Measuring '09 Predictions from Eagles Offseason Against Results

Measuring '09 Predictions from Eagles Offseason Against Results

Although it always manages to arrive much too soon, the offseason can be a fun time for fantasy general managers. We like to suggest what players the team should sign and draft, and occasionally offer some whimsical trade proposals.

And of course, we like to prognosticate about the real guy's decisions too. The Eagles had one of the more wild offseasons on record in 2009, leading to an abundance of second-guessing, as well as plenty of intrigue. Looking back on the events from last spring and summer, how well did our expectations match the final product?

The Draft

Prediction: Rookies usually don't get much playing time here; Jeremy Maclin won't, but LeSean McCoy will.

 It's probably fair to say the draft turned out better than initially hoped. After a holdout that lasted a week into training camp, it was thought Jeremy Maclin couldn't have much of an impact this season, especially early on. Wrong. Maclin burst onto the scene in Week 5 with 142 yards receiving and two touchdowns. Moving forward, he had at least 40 yards in nine of the remaining 12 games, plus 146 yards and a TD in the Wild Card loss. Not bad at all for a rookie.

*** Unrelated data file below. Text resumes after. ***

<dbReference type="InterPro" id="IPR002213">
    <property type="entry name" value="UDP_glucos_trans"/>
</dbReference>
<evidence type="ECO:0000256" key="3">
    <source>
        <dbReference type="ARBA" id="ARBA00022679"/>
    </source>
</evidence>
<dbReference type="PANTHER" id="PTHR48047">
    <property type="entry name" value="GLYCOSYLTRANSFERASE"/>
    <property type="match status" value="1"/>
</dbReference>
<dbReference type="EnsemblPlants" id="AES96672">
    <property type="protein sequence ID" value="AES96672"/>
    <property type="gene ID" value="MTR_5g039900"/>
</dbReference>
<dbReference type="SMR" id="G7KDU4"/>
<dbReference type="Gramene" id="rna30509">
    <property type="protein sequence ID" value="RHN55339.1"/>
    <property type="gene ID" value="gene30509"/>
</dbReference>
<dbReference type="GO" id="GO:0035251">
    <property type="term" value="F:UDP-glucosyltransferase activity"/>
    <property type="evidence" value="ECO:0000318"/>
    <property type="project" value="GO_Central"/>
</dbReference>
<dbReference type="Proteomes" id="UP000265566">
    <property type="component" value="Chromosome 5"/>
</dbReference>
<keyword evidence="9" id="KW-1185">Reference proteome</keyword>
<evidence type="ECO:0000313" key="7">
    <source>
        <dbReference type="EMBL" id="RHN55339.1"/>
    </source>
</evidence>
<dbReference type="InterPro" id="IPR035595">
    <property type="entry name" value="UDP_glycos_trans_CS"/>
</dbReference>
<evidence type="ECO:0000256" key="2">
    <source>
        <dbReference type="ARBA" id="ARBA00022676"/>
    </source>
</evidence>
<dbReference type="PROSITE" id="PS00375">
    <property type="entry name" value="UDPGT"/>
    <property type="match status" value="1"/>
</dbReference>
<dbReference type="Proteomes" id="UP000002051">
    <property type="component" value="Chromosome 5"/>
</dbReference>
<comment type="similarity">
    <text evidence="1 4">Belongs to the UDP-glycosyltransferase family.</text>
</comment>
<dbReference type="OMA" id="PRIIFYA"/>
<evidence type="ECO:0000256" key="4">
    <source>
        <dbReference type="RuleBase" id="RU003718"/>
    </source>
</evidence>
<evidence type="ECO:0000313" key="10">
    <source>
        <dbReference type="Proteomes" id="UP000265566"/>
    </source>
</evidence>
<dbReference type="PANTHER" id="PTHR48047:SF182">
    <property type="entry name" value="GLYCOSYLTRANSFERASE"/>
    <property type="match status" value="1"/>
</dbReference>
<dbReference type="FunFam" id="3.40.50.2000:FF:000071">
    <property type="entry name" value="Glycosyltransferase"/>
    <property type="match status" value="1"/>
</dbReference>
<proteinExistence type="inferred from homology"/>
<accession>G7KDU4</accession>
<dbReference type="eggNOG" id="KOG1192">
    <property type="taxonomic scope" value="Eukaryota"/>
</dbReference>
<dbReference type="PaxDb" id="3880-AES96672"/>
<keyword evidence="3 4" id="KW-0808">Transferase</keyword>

McCoy's contribution was also a bit of a surprise. We knew he would have to be a factor in the offense somehow, but he exceeded most expectations with 945 yards from scrimmage and four touchdowns. With Westbrook in and out of the lineup for most of the season, McCoy's role increased and he answered the challenge. We are very confident knowing he is the running back of the future.

The rest of the draft was a wash. The only other player who was supposed to make an impact was Cornelius Ingram, but apparently his knee is a mess. Macho Harris was awful down the stretch, but nobody suspected he would play such a key part in the defense. Moises Fokou took some terrible penalties, but there were some positives to take away from this season.

Result: The bulk of the grade falls on the performance of the top selections, and Maclin and McCoy out-performed expectations.

Offensive Line

Prediction: Revamped O-line will be better than ever.

Beginning with the major offseason addition, Jason Peters was definitely inconsistent. He took way too many penalties, and while he's no revolving door, he needs to be more of a constant while protecting the quarterback's blind side. Let's talk about the good though. Even if Tra Thomas secretly had a better season in Jacksonville, which we don't know one way or the other, it's completely irrelevant. He couldn't be the left tackle here forever. Peters is an amazing talent. The idea that they were going to wait and be able to find somebody better is far fetched, and now they are settled at left tackle for a long time to come.

After we got over our Winston Justified initial fears, this was a change that worked out much better than ever could have been hoped. While Shawn Andrews did whatever it is he was busy doing, Justice blossomed into a decent right tackle. Meanwhile, Jon Runyan finally got some play in San Diego toward the end of the season, but the Eagles somehow successfully replaced both of their offensive tackles in the same offseason.